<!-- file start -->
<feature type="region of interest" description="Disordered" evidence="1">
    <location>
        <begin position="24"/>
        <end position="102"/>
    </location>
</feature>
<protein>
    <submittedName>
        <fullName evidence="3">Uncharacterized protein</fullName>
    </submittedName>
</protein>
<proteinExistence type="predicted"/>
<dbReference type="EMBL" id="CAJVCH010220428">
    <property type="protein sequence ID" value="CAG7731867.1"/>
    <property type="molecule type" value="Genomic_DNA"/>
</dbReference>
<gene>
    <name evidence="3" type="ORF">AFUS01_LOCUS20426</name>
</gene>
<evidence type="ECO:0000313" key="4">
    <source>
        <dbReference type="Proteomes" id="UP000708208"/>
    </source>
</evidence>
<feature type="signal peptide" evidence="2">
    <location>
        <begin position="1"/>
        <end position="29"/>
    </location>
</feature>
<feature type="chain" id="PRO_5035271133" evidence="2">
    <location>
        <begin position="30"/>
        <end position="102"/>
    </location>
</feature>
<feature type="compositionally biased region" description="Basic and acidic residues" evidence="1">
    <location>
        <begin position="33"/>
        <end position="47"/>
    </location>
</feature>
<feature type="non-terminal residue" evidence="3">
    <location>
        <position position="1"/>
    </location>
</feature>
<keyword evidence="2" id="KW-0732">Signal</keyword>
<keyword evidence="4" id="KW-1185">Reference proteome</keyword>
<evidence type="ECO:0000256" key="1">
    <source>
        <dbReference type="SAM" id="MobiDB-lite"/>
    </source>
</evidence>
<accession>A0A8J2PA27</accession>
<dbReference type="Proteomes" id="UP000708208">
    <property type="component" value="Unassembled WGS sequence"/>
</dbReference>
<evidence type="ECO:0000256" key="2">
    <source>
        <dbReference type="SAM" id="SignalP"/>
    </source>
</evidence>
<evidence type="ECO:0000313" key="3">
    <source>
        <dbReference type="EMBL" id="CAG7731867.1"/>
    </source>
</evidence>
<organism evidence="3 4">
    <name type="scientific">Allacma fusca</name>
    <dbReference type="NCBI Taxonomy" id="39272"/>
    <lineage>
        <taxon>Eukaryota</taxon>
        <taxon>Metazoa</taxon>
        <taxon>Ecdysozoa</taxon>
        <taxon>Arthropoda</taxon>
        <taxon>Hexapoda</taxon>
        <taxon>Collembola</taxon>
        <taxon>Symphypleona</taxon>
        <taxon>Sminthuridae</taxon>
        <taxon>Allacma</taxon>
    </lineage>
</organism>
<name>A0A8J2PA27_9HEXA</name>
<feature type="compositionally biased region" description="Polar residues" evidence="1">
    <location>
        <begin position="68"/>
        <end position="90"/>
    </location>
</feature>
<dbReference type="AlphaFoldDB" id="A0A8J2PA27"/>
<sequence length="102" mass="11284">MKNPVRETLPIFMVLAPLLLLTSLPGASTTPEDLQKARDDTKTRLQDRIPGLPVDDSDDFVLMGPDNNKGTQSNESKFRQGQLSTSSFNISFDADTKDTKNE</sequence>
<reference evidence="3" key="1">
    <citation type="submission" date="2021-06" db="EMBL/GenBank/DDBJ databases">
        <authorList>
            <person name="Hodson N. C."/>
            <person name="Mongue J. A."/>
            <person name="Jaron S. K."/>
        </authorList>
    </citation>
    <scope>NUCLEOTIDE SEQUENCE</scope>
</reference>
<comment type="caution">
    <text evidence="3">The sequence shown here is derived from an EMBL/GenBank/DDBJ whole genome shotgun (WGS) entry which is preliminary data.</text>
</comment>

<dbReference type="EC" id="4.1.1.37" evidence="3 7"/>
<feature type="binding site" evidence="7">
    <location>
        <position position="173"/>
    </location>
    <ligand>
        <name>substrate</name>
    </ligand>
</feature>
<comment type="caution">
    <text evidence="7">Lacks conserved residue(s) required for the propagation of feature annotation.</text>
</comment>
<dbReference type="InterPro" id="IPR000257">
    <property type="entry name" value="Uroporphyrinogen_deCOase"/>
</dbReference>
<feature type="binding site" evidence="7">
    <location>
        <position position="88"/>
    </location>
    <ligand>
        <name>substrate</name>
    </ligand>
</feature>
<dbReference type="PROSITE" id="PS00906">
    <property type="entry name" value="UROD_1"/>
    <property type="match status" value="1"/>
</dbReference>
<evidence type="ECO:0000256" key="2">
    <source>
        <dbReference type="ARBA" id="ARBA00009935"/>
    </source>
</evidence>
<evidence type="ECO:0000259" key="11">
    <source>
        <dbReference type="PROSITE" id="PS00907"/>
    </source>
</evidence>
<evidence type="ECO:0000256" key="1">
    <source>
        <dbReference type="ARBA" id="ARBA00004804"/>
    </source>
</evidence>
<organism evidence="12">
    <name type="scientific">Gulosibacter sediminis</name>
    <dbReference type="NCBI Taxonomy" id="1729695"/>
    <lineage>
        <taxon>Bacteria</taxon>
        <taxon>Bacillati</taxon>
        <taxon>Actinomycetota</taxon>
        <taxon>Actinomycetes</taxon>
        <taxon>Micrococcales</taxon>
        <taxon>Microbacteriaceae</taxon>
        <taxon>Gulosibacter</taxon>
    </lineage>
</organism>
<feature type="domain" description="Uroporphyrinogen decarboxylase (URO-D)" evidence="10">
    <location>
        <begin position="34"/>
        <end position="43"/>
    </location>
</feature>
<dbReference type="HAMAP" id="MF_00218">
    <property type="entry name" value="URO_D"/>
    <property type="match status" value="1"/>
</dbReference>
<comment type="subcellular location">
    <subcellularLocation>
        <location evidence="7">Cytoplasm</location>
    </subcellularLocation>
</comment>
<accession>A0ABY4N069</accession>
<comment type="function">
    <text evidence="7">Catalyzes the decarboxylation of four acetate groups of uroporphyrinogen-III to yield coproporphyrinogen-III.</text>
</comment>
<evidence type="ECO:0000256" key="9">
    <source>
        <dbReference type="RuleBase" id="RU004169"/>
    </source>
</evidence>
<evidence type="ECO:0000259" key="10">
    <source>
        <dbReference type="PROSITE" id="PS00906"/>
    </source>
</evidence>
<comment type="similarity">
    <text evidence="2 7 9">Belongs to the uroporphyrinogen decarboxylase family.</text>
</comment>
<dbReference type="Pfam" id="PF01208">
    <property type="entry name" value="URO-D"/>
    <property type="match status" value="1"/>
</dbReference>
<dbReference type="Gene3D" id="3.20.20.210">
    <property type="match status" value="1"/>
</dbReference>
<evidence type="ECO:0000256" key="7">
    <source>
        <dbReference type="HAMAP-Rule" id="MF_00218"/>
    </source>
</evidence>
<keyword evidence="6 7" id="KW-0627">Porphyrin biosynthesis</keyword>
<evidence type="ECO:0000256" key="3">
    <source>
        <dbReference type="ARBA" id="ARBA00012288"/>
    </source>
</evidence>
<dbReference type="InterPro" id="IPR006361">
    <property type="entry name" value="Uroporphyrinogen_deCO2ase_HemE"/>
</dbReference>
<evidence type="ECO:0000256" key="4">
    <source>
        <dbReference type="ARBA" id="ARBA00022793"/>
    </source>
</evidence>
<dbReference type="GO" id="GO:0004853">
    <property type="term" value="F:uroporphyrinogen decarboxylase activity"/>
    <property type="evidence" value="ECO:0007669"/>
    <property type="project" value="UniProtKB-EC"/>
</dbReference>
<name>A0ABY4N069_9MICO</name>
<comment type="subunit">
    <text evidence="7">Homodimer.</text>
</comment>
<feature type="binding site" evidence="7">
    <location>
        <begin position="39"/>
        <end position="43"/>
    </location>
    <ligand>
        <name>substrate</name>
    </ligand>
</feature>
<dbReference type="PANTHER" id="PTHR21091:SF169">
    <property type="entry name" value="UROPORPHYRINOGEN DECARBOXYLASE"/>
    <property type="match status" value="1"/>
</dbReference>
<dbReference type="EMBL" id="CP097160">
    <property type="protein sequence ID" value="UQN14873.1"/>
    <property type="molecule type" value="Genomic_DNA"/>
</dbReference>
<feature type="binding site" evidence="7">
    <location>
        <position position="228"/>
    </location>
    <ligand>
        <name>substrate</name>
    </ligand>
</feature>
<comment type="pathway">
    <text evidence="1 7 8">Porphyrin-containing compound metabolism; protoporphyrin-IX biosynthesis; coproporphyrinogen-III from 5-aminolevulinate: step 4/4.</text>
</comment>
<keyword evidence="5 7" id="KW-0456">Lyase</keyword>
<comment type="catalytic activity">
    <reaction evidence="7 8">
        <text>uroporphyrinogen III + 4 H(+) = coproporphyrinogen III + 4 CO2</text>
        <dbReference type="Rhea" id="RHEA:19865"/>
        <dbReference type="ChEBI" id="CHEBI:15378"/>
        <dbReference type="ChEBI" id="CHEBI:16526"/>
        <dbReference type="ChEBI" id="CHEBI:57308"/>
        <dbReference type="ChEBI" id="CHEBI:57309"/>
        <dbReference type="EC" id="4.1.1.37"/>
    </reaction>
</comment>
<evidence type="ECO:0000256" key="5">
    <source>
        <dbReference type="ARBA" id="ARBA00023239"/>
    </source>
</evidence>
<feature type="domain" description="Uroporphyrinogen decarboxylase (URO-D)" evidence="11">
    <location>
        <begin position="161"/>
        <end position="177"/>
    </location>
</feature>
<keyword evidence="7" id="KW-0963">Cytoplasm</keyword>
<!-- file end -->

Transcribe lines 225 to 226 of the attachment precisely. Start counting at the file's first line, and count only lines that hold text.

<comment type="subunit">
    <text evidence="7">Homodimer.</text>